Unfortunatley, I am still suffering from the flu. But this is no ordinary flu. This is an iraqi flu.Harsh and unpredictable just like Iraq's situation now. Just when I thought I was recovering, I end up being awake the whole night spluttering with a sore throat and headaches.
So no doubt I was not in the best mood this morning. I smile all the time,but today, despite my smile, I looked like I "had awaken from the grave". I just *love* compliments.
So, since yesterday, I have had small butterflies tickling the inside of my stomach- even if you hate politics or know nothing political, today was supposed to be a day that would forever define Iraq's future. No such luck I'm afraid. Again the government delivers an impeccably spotless disappointment of an agreement. That is, the news and the neighbours claim that the agreement has still not been signed.
There was much talk of curfews, not going to school/college/university to either celebrate with limitless joy or scream with unmeasured frustration. I don't live in the greenzone, but despite this, american panzers and army stuff can be seen to be occuring. Not today though. Not even a flag was seen. Today is perhaps the first day of my stay in Iraq, that I have actually seen no sign of americans at all in Baghdad. I didn't realise this, until I nervously passed an armoured check point thing, inhabited entirely by iraqi troops. No whirring helicopters, no swearwords shouted, (which the americans assumed were not understood :D), no flags flying from jeeps. Just nothing. Its clear though why. If the governemnt had signed anything today, the reaction would have been as unpredictable as weather reports.
Today was a classic day for what iraqis clearly love to do- watch the t.v nervously all day, and then discuss the events deep into the silent night. Since I am pretty bad at talking, I thought I'd type it all up instead. :)
Older people reminisced of days gone past that had defined Iraq, whilst the younger generations hung in cafes, sipping tea or coffee while shouting with their friends at the t.v in the corner. I didn't do either, but my reliable sources are my brother (the cafe is in all practicality his home) and old neighbours/ my new friend- the old man of the corner shop. He decidedly wanted all americans out- he missed all his family who had relocated into Jordan for security reasons.
Today I also noticed that the usually cheery, and often wide awake iraqi army troops looked tired and on edge. The reason? They were worried of the backlash. This caused me to further speculate into some 'ridiculous' claims that had been made as soon as the agreement had not been signed. These claims? That the agreement had actually been signed, but the government wanted to grease Moqtada Sadr's gangs, and ease their, well, anger.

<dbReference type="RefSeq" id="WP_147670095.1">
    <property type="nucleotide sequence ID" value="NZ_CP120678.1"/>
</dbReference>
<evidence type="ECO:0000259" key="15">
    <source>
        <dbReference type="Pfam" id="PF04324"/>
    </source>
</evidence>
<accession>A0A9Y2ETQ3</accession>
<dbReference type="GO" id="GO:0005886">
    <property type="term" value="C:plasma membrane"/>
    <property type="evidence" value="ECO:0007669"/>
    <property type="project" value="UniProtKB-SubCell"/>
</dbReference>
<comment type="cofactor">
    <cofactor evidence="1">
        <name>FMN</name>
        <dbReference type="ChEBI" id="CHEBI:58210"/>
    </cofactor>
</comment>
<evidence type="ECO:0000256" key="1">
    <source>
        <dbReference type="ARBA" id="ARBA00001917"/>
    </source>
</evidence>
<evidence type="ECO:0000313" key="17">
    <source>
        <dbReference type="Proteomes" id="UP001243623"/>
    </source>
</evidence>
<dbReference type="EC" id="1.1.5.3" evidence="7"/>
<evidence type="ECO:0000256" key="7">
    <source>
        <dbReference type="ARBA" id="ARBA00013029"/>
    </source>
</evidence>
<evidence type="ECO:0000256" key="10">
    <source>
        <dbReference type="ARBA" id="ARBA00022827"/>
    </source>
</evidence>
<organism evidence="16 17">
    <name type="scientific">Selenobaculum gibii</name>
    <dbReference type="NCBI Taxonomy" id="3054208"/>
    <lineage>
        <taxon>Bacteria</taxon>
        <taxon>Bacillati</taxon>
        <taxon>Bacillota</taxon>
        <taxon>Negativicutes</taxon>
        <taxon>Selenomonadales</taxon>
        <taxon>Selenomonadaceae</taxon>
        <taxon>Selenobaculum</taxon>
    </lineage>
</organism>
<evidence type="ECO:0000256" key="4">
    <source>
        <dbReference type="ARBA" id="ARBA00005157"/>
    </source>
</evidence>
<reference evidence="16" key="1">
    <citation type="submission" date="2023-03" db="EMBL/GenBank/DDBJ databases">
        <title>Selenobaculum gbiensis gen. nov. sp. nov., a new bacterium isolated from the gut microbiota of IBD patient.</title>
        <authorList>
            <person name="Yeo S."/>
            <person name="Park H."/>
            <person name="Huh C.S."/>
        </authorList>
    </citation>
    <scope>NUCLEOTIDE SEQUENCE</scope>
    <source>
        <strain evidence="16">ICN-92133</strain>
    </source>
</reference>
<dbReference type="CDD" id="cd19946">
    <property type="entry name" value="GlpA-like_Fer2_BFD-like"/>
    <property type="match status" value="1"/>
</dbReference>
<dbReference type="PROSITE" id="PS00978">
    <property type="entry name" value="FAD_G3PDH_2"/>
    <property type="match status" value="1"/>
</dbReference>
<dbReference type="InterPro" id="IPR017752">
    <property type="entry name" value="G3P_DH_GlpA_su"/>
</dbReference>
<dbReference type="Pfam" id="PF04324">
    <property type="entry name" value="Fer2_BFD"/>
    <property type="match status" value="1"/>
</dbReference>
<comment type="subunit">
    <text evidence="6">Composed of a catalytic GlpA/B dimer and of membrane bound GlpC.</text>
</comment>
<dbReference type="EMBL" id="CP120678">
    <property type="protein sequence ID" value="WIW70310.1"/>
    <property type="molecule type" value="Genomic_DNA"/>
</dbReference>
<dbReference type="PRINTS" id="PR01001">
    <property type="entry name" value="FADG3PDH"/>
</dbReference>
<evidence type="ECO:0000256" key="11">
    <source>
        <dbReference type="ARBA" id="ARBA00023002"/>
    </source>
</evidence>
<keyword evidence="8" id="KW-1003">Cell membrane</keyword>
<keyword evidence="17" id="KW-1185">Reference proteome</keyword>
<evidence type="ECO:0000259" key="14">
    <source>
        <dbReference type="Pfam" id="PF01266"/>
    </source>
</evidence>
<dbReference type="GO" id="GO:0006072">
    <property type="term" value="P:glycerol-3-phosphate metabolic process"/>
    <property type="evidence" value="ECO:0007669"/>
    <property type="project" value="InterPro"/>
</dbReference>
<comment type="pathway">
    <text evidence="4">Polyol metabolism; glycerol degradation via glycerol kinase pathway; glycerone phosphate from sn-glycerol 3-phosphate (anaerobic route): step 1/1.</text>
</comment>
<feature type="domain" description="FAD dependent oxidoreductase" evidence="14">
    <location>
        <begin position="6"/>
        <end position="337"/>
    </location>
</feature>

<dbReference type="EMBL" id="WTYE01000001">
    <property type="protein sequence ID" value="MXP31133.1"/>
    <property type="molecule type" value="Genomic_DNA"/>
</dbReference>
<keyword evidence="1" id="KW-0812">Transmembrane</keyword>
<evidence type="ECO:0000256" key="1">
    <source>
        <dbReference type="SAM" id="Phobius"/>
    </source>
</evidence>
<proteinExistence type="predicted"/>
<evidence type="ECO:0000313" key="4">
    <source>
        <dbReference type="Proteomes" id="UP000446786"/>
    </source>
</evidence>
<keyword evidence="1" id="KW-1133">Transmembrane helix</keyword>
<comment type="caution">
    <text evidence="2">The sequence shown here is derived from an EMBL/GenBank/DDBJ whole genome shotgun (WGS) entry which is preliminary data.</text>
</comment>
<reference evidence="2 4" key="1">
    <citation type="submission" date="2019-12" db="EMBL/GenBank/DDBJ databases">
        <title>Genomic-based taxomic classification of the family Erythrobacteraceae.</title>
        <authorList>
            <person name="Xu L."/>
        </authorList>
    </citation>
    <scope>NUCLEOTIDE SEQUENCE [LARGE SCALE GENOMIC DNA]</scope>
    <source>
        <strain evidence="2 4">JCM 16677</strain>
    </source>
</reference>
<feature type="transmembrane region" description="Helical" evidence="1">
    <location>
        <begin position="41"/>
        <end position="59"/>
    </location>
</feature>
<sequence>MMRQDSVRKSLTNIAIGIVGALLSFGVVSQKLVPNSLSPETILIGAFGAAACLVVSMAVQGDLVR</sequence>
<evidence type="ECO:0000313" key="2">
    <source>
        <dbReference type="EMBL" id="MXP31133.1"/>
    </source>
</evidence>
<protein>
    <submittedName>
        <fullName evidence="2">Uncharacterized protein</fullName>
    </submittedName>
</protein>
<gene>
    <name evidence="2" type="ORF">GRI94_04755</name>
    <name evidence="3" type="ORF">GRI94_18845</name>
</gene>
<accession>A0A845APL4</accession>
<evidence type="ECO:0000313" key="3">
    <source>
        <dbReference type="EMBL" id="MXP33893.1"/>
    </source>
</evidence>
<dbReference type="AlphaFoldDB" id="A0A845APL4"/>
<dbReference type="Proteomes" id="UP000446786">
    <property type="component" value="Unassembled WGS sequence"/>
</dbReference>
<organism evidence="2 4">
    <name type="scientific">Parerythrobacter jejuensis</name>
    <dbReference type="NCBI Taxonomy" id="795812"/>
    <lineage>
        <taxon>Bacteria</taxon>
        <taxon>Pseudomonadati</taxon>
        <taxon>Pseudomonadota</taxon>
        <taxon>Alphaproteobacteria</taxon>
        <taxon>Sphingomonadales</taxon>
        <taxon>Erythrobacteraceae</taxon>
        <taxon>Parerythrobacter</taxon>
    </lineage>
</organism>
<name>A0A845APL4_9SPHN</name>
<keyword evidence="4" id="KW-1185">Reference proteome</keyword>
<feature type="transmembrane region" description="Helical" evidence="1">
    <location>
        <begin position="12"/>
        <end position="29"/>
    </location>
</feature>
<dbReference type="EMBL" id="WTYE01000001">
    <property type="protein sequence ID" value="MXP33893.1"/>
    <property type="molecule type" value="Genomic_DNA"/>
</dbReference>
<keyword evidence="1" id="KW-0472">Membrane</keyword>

Touta silently guffawed at such rumours. Another, was that Washington had already decided what it would do regardless of whether the Iraqis signed or not. This was not such a laughable rumour, and was rather depressing.
As the day grew longer, the conspiracy theories stretched further and became more imaginative. At one point I felt like saying "Israel has dibs on Babel, according to the agreement, and they signed it!", just to see how far it would spread. But around an hour ago, the child like excitement of everyone seemed to fade away. Most of the rumours were laughed at, and discarded carelessly, while some rumours have been circulated on national news.
To tell you the truth, I don't think anyone cares for any rumours any more, or talking, or anything really.
We are all just holding our breath, silently waiting, silently clenching our jaws, as uncounted days pass by. Did I mention, an excellent occurance has occured, because of the tangible atmosphere of improvement, people are slowly beginning to remember normality. It won't be long until I can actually start to have a 'life' again. Not that I ever had one to begin with-my boredom just increased over the past few days because of the tension. Actually boredom is the wrong word to use, its not boredom, as much as a feeling of confusion and pure emptiness.
Personally, I blame the iraqi flu. Its so vicious it makes the day pass dizzily. Well, either that, or I need to start organising my hectic sleeping times. Why do I sleep in the awkwardest hours? Well the story began with the warm hug of the duvet at 8pm. I get so tired, I end up sleeping from 8-12. Then I wake nervously at 12.30am, remebering the work for the next day. Oh well, its 9.00pm now, and I may succumb to the warmth of the hug of the duvet again. *Snorrrre*
(I think the word *snorre* excellently sums up this slightly political post about what was supposed to be a momentous day...if you get my drift).